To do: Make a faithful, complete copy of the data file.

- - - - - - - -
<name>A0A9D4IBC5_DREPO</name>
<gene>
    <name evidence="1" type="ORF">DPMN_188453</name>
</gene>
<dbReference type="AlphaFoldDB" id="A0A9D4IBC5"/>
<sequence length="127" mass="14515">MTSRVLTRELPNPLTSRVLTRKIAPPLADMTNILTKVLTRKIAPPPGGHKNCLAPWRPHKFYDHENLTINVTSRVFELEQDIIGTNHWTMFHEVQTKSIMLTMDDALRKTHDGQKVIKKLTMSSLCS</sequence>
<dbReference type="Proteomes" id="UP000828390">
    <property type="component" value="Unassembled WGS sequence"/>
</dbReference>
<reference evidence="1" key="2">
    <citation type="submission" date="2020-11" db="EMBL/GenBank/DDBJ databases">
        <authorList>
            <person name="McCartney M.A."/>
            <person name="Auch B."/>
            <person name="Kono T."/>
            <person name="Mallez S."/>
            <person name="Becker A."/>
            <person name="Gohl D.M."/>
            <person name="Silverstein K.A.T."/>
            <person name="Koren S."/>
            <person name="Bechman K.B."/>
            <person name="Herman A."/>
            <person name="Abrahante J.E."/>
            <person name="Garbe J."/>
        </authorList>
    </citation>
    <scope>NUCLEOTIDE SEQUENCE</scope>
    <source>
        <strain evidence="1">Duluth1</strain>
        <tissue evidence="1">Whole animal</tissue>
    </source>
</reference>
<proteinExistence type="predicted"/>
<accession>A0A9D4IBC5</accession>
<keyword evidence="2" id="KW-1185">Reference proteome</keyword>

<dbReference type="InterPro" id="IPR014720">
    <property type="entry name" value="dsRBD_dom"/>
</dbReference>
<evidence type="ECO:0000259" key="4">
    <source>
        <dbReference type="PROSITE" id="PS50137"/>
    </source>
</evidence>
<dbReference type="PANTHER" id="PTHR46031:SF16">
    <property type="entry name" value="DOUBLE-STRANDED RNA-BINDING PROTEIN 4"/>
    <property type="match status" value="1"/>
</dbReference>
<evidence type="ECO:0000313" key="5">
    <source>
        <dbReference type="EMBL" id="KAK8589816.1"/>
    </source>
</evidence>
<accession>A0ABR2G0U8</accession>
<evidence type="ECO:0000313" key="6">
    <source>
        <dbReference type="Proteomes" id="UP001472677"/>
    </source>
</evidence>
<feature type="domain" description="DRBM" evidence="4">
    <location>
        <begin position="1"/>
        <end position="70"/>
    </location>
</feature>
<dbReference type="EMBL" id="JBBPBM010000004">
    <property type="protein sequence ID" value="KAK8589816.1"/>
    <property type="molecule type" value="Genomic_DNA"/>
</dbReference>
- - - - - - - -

<name>A0A9D4IBC5_DREPO</name>
<gene>
    <name evidence="1" type="ORF">DPMN_188453</name>
</gene>
<dbReference type="AlphaFoldDB" id="A0A9D4IBC5"/>
<sequence length="127" mass="14515">MTSRVLTRELPNPLTSRVLTRKIAPPLADMTNILTKVLTRKIAPPPGGHKNCLAPWRPHKFYDHENLTINVTSRVFELEQDIIGTNHWTMFHEVQTKSIMLTMDDALRKTHDGQKVIKKLTMSSLCS</sequence>
<dbReference type="Proteomes" id="UP000828390">
    <property type="component" value="Unassembled WGS sequence"/>
</dbReference>
<reference evidence="1" key="2">
    <citation type="submission" date="2020-11" db="EMBL/GenBank/DDBJ databases">
        <authorList>
            <person name="McCartney M.A."/>
            <person name="Auch B."/>
            <person name="Kono T."/>
            <person name="Mallez S."/>
            <person name="Becker A."/>
            <person name="Gohl D.M."/>
            <person name="Silverstein K.A.T."/>
            <person name="Koren S."/>
            <person name="Bechman K.B."/>
            <person name="Herman A."/>
            <person name="Abrahante J.E."/>
            <person name="Garbe J."/>
        </authorList>
    </citation>
    <scope>NUCLEOTIDE SEQUENCE</scope>
    <source>
        <strain evidence="1">Duluth1</strain>
        <tissue evidence="1">Whole animal</tissue>
    </source>
</reference>
<proteinExistence type="predicted"/>
<accession>A0A9D4IBC5</accession>
<keyword evidence="2" id="KW-1185">Reference proteome</keyword>

<dbReference type="InterPro" id="IPR014720">
    <property type="entry name" value="dsRBD_dom"/>
</dbReference>
<evidence type="ECO:0000259" key="4">
    <source>
        <dbReference type="PROSITE" id="PS50137"/>
    </source>
</evidence>
<dbReference type="PANTHER" id="PTHR46031:SF16">
    <property type="entry name" value="DOUBLE-STRANDED RNA-BINDING PROTEIN 4"/>
    <property type="match status" value="1"/>
</dbReference>
<evidence type="ECO:0000313" key="5">
    <source>
        <dbReference type="EMBL" id="KAK8589816.1"/>
    </source>
</evidence>
<accession>A0ABR2G0U8</accession>
<evidence type="ECO:0000313" key="6">
    <source>
        <dbReference type="Proteomes" id="UP001472677"/>
    </source>
</evidence>
<feature type="domain" description="DRBM" evidence="4">
    <location>
        <begin position="1"/>
        <end position="70"/>
    </location>
</feature>
<dbReference type="EMBL" id="JBBPBM010000004">
    <property type="protein sequence ID" value="KAK8589816.1"/>
    <property type="molecule type" value="Genomic_DNA"/>
</dbReference>